Momentary Marriage

By: Carol Rose


"I'm in love with Doug," Amy said in a low voice, "and he's in love with you."

“Wait a minute,” Kelsey Layton protested, “You’re seriously in love with Doug?”

“Yes,” Amy said. “I’m very seriously, totally and stupidly in love with him. I know he doesn’t see any woman but you and I’ve tried to accept that and go on, but—“

“Seriously? You're in love with Doug?” Kelsey felt incredibly stupid. Her only kid sister was in love—with a guy they'd both know since junior high--and she hadn’t noticed? “Why haven’t you talked to me about this? You’ve never said anything about wanting to hook up with Doug, not really.”

Amy glanced down. “Doug’s been your property for a long time. I-I guess I thought you’d feel like I was poaching.”

“Doug? My property?” she repeated incredulously. “Whatever gave you that idea?”

“He did. You did. Not that you were ever in love with him, but that he’s, well, kind of your ‘accessory guy.’ Your back-up. I told myself to get over it. Then about nine months ago, he asked me to that gallery show,” her sister paused, running a distracted hand through her mane of curly, dark hair. “We had a lot of fun. Went out dancing afterwards. He…kissed me. I thought maybe he was getting over his crush on you. Maybe we could actually have a chance.”

“My God,” Kelsey said faintly, blown away by her own lack of awareness. She and her sister weren’t joined at the hip, of course, but she’d thought they were close. The need to survive their mother's multiple serial marriages and all the adjustments to different cities they'd survived had bound them closely as kids. One of the good things about working for the same Manhattan ad agency was the chance it gave them to work so closely together.

“Doug and I have been doing more things together, off and on, for months. I thought he was starting to care for me till I realized he only sees me when you’re not available.” A starkness entered Amy’s brown eyes.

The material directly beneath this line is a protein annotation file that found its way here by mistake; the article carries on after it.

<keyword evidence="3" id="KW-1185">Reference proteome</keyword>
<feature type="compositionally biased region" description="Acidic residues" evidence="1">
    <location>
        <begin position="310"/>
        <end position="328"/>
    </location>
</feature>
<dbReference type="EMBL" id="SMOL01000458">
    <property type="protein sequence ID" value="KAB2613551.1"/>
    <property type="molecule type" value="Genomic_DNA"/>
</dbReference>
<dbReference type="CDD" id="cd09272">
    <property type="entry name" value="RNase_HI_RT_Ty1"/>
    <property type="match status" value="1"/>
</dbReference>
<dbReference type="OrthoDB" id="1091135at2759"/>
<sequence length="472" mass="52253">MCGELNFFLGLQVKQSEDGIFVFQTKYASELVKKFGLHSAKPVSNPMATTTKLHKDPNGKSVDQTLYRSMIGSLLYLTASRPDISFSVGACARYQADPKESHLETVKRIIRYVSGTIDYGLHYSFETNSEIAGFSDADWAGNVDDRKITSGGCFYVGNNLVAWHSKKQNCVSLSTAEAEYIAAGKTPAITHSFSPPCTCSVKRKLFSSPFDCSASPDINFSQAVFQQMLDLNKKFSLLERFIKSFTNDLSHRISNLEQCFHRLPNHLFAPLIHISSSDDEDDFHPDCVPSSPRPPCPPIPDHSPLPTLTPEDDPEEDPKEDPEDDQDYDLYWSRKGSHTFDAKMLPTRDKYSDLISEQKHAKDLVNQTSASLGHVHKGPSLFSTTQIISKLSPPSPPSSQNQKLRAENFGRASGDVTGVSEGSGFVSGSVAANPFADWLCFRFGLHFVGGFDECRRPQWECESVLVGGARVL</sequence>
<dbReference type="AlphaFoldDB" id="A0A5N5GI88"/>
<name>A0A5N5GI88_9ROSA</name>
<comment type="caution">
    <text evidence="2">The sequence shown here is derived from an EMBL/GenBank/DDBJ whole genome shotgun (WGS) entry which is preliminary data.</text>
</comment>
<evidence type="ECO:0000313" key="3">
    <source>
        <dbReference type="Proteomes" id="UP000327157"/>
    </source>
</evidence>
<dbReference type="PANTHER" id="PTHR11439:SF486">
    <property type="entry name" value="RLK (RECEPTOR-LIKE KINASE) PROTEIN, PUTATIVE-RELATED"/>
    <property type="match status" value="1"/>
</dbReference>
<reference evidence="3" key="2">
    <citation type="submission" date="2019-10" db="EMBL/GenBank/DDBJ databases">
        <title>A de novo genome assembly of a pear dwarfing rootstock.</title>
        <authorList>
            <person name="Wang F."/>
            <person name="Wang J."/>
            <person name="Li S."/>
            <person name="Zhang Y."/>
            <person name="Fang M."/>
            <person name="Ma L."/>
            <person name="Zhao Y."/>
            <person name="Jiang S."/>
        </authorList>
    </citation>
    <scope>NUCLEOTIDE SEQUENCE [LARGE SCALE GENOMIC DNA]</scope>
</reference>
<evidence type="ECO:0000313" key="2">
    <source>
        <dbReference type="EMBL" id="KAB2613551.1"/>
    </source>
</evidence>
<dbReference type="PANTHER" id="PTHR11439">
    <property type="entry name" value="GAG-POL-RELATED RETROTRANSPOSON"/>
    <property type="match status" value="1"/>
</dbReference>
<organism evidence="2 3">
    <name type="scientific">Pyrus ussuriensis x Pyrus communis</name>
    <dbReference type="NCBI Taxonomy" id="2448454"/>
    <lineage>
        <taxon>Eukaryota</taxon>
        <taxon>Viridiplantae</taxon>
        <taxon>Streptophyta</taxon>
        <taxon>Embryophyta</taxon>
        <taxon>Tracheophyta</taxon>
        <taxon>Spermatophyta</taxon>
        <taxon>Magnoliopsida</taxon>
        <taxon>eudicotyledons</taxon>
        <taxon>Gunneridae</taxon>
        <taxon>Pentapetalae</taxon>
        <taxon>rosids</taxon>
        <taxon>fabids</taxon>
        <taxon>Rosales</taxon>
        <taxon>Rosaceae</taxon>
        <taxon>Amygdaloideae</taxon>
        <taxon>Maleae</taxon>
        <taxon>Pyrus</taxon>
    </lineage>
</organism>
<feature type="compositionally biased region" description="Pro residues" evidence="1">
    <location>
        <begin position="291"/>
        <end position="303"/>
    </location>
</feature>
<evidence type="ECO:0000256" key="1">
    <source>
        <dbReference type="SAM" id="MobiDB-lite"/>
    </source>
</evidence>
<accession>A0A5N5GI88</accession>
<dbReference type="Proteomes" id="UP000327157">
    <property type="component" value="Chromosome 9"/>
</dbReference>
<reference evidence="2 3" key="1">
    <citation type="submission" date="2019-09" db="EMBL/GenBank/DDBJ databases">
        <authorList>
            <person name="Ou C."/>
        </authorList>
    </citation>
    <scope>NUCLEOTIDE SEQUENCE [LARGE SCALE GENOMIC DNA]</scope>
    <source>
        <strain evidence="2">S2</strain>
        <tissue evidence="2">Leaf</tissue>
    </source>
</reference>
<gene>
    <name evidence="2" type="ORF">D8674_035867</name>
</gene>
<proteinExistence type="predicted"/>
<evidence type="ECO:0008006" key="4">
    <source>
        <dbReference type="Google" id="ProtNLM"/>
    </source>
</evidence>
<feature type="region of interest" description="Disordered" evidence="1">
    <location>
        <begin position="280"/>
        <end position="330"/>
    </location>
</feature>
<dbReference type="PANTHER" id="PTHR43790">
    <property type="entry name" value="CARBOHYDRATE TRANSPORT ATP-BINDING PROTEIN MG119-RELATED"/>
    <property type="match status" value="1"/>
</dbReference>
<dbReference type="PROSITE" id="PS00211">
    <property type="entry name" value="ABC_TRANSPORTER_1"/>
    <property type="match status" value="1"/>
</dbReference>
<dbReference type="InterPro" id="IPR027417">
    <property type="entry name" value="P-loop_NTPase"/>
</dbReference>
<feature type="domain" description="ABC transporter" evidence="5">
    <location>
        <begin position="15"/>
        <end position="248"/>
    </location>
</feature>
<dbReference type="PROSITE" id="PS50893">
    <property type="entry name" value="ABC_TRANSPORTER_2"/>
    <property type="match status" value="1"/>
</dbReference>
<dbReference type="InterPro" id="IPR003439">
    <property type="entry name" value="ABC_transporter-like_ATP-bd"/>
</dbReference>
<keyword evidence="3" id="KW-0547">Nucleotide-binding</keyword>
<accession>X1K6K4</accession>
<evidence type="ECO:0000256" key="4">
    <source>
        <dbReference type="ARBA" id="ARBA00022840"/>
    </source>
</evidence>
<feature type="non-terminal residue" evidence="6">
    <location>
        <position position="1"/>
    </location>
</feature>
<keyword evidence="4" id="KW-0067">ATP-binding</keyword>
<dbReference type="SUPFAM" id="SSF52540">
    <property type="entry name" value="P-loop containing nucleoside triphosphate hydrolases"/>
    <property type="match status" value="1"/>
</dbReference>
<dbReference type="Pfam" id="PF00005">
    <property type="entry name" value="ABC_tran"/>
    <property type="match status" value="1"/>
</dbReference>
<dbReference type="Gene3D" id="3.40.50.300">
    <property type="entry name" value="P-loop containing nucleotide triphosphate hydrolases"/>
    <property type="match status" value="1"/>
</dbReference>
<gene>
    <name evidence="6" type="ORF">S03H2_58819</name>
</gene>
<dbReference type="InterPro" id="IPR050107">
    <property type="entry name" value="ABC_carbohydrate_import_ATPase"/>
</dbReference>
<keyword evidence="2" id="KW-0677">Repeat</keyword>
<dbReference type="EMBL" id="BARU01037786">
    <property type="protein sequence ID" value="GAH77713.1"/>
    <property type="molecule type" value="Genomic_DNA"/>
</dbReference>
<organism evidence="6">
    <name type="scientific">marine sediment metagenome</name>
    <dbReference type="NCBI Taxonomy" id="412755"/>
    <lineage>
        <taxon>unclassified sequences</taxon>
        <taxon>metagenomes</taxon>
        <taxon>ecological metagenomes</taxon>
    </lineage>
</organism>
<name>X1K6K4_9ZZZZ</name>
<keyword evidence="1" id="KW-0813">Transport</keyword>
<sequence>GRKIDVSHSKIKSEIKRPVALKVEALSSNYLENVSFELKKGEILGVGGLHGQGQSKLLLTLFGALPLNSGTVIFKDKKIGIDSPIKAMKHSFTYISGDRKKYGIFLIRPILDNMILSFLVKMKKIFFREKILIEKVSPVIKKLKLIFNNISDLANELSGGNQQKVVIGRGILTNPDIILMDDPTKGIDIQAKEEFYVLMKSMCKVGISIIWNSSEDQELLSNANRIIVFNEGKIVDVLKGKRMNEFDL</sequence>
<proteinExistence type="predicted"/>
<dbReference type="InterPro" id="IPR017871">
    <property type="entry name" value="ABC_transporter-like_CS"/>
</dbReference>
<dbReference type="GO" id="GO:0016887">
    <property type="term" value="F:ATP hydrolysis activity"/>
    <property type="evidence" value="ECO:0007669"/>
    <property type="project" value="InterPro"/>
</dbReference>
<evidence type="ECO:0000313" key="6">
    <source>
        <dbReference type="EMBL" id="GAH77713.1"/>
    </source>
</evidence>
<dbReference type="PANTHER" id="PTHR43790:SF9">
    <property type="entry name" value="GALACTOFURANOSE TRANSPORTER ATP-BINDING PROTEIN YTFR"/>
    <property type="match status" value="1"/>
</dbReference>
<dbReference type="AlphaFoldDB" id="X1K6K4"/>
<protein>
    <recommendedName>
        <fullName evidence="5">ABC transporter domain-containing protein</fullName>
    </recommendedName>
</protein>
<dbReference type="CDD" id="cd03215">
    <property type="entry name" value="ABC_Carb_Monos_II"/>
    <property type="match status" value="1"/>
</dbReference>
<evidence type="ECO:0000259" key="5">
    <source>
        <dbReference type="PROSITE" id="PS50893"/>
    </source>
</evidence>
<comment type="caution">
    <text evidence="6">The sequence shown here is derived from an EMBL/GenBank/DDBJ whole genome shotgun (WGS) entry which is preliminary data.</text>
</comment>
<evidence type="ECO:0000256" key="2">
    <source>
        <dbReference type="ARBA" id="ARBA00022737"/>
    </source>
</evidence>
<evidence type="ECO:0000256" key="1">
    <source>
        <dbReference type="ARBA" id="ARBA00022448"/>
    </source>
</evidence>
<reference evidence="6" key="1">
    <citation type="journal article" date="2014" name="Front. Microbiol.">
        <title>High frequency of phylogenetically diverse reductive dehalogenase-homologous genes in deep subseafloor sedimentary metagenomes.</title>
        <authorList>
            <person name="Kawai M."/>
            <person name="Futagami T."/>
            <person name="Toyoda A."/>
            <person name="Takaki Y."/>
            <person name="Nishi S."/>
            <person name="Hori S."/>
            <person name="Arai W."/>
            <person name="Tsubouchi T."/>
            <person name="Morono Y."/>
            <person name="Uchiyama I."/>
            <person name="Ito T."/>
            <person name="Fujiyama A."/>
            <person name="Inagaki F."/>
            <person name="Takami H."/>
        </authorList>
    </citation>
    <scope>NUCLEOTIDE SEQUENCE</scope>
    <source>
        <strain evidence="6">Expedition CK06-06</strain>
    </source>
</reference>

“No!” Kelsey leaned forward, catching her sister’s hand. “I’m sure that’s not true. Doug and I have always been good friends, that’s all. You’ve got to be mistaken.”

Kelsey's friendship with Doug Morton went back to junior high when he'd gone to school with she and Amy. To everyone's surprise, sweet, goofy Doug had grown into a successful executive with Barrett Incorporated and brought their account to the ad agency where Kelsey was art director.

“Yesterday we had plans for lunch and he canceled at the last minute,” Amy said through tight lips.

Kelsey frowned. “We had a business lunch yesterday with Jared Barrett.”

“And what of consequence did you three talk about?” her sister asked, meaningfully, “I know for a fact that you could have handled everything with Jared. You didn’t need Doug there.”

“You know for a fact? Doug admitted that he was trying to avoid having lunch with you?”

Amy gazed down at her short fingernails. “Well, no. Doug never admits anything that relates to you, but I have my sources.”

“Oh.” Kelsey didn't know what to make of that, but she hated to see her sister so upset. How could she not have known Amy’s feelings about Doug?

Amy straightened in her chair, jutting her chin out belligerently. “Doug sees me as a friend, not a woman. He kissed me just that once, but it didn’t go any further.”

Kelsey stared at her. As close as they were, they’d never developed the habit of discussing their lovers in detail. Truthfully, the thought of Amy getting romantic with Doug, of all people, took some mental adjustment. “I, uh. That’s…too bad. Could it be—I'm not trying to hurt you, but maybe he's just not that into you?”

“Has Doug ever told you he takes me out? Has he ever talked about me at all?” Amy asked, her tone both hurt and angry.

“No,” Kelsey said slowly, “but Doug and I mostly talk about work. You’ve mentioned doing things with him, but I’d just assumed you guys were…friends.”

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